in the first week of July, the Florida Supreme Court (sc) upheld an earlier lower court ruling that rejected a us $145-billion award, the largest-ever against tobacco companies. It said that an estimated 300,000 to 700,000 people from Florida, who suffered from the ill-effects of smoking and were part of a class-action suit, would have one year to sue as individuals.
The case was filed in 1994 in a Florida lower court, as a nationwide class action by us smokers against the tobacco industry. Named after one of the leading petitioners, a paediatrician called Howard Engle, the case was the first personal-injury case against tobacco companies that actually reached the trial stage.
In 1996, tobacco companies appealed in the third district Court of Appeals, which limited the suit to just Florida's 700,000 smokers. In 2000, the lower court jury ruled in favour of the petitioners awarding them us $145 billion. In 2003, the appeals court reversed the us $145 billion in punitive damages because it felt the group of smokers and non-smokers was too diverse to be clubbed together for claiming damages. The sc upheld this ruling but allowed individuals the right to file individual cases for damages. Several other parts of the lower court ruling have also been accepted. The sc upheld the trial jury's observation that tobacco companies misled the public about the dangers of tobacco and its addictiveness.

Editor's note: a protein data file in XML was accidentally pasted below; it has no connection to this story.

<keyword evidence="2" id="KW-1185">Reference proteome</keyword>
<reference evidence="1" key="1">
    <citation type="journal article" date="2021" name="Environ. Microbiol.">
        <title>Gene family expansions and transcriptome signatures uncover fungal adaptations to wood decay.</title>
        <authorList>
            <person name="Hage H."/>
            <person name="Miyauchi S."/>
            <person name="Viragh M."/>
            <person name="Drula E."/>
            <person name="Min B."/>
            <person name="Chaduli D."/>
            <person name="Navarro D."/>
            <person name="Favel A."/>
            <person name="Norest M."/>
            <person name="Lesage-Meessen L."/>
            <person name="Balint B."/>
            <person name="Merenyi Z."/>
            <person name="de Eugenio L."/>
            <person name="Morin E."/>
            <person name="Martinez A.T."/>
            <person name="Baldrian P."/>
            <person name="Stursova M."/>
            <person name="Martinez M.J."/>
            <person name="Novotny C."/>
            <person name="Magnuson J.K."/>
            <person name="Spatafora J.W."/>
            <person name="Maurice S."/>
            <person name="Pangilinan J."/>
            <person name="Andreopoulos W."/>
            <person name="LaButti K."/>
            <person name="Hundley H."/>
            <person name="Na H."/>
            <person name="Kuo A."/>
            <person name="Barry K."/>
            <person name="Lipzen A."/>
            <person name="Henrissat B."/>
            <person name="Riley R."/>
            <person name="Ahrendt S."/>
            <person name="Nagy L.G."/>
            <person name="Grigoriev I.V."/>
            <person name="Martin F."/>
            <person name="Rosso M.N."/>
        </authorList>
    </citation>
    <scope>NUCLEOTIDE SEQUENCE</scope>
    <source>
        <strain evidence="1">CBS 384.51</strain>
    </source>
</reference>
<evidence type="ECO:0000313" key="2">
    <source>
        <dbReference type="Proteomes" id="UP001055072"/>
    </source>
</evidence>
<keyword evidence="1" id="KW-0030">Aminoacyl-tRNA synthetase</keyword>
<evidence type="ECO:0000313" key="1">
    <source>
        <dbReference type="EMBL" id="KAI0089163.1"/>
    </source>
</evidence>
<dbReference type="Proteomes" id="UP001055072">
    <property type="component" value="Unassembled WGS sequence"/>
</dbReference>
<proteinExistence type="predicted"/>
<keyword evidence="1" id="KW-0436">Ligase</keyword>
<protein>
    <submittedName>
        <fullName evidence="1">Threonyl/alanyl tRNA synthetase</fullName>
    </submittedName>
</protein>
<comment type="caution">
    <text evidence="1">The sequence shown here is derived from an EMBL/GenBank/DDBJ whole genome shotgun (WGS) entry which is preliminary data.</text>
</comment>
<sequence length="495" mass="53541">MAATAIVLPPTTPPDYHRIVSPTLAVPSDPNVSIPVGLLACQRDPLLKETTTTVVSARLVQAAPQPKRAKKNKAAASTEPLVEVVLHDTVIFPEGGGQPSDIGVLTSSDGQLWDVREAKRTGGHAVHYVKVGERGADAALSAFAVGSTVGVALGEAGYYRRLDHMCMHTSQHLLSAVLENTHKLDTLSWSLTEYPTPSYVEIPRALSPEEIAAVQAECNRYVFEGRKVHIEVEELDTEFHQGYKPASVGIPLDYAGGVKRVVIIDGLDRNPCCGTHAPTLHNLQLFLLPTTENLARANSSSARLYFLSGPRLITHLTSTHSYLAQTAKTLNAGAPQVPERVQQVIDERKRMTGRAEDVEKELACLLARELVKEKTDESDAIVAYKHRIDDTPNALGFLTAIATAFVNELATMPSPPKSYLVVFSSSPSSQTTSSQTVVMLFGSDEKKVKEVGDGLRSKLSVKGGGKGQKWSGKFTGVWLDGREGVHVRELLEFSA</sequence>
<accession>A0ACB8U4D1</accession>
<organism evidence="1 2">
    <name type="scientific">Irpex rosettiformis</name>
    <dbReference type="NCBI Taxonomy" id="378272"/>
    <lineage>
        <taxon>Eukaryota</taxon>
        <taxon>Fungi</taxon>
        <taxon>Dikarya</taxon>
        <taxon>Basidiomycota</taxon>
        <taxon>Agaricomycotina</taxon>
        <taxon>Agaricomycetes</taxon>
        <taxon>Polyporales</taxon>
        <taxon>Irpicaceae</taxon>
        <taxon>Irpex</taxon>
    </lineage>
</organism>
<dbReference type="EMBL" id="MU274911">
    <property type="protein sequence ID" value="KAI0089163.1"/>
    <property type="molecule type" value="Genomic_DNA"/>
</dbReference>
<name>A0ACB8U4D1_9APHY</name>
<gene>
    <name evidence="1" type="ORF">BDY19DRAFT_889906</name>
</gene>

Michael Allen, a professor of law at the Stetson University College of Law in St Petersburg, Florida, said he's already seen advertisements of attorneys looking to drum up business in the wake of the sc ruling, which is expected to bring an onslaught of individual smokers' claims. He said the ruling could be both negative and positive for individuals who sue tobacco companies.
The decision has led to an increase in share prices of tobacco companies. It also freed up more than one billion dollars set aside by the tobacco companies for damages. But the funds are likely to be contested.
Tobacco companies, including Marlboro manufacturer Philip Morris, had set aside us $709 million after losing the case in the lower court.
The tobacco companies had agreed to forfeit this money, regardless of the case's ultimate outcome, so as to enable them to appeal against the us $145 billion award. It was expected that this money would be paid out to Florida smokers irrespective of who finally wins.
But the tobacco companies are now likely to question how the money is to be disbursed to a class of people that the court claims does not exist.